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WOMEN IN MATHEMATICS: AN OVERVIEW OF THEIR TREATMENT IN HISTORY AND BEYOND
Department of Mathematics, C.W. Post Campus/Long Island University, Brookville, NY 11548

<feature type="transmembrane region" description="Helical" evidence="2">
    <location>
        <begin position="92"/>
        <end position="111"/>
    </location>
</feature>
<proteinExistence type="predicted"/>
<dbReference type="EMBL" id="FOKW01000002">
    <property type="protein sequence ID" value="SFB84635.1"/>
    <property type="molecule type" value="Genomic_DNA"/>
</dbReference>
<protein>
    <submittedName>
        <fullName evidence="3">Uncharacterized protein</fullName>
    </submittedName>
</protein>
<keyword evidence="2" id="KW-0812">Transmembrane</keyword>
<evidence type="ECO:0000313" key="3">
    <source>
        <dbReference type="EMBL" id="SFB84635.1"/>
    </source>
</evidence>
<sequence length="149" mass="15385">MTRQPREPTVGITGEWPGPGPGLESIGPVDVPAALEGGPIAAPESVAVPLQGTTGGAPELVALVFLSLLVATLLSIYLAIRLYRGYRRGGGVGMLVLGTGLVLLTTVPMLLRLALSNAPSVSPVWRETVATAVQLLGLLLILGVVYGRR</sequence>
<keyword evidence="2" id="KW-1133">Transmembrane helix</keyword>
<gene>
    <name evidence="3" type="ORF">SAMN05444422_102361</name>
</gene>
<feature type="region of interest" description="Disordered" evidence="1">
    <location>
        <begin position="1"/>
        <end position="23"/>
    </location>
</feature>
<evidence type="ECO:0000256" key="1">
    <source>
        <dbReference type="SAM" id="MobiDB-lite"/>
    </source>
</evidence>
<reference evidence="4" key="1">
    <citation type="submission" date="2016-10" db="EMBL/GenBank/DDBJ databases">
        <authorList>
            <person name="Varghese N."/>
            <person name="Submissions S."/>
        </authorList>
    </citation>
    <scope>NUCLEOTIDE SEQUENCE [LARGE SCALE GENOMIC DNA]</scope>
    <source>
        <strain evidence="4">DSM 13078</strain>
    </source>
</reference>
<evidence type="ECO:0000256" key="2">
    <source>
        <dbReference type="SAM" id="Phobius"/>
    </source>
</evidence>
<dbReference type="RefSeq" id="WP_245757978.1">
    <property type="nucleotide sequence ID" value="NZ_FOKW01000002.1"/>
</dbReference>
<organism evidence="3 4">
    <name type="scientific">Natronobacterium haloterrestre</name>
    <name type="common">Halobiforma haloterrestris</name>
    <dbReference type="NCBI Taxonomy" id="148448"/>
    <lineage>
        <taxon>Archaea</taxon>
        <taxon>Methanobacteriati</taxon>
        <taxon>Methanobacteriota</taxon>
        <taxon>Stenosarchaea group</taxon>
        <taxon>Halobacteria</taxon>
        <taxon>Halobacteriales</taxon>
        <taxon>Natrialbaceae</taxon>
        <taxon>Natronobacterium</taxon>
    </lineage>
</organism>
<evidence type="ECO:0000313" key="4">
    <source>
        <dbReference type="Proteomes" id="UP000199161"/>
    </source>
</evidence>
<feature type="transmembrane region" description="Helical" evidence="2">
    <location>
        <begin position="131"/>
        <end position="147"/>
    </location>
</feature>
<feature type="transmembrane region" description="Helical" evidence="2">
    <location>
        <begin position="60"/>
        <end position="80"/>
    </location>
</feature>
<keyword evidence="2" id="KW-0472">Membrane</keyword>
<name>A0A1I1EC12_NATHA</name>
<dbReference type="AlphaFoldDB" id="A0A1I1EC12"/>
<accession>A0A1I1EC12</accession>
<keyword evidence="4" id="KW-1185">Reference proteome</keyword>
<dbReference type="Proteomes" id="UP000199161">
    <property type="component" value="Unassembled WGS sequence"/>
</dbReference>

In the fall of 1990, while investigating potential texts for a history of mathematics course, I was surprised to note that the number of women in the 1990 edition of Howard Eves' popular history of mathematics text (Eves, 1990) had grown. There were now nine, up from three in the 1976 edition. Moreover, the additions and citations were more in-depth than in his previous work. The six "new" women were not contemporary mathematicians, nor did their work consist of long-lost theorems that had recently been rediscovered. These were just six women mathematicians whom Eves had now decided were worthy of mentioning in his text. It is natural to ask: Why these additions? Should there have been others? How does history get rewritten? Should history get rewritten? One is also led to consider some broader questions: What is happening to contemporary women mathematicians? Are they being accorded the recognition today that will grant them a place in the history books of tomorrow? This article attempts to answer these questions by providing an overview of how (and possibly an answer to why) history texts have changed and by analyzing how women currently fare in those sources that future historians may use to write their texts.
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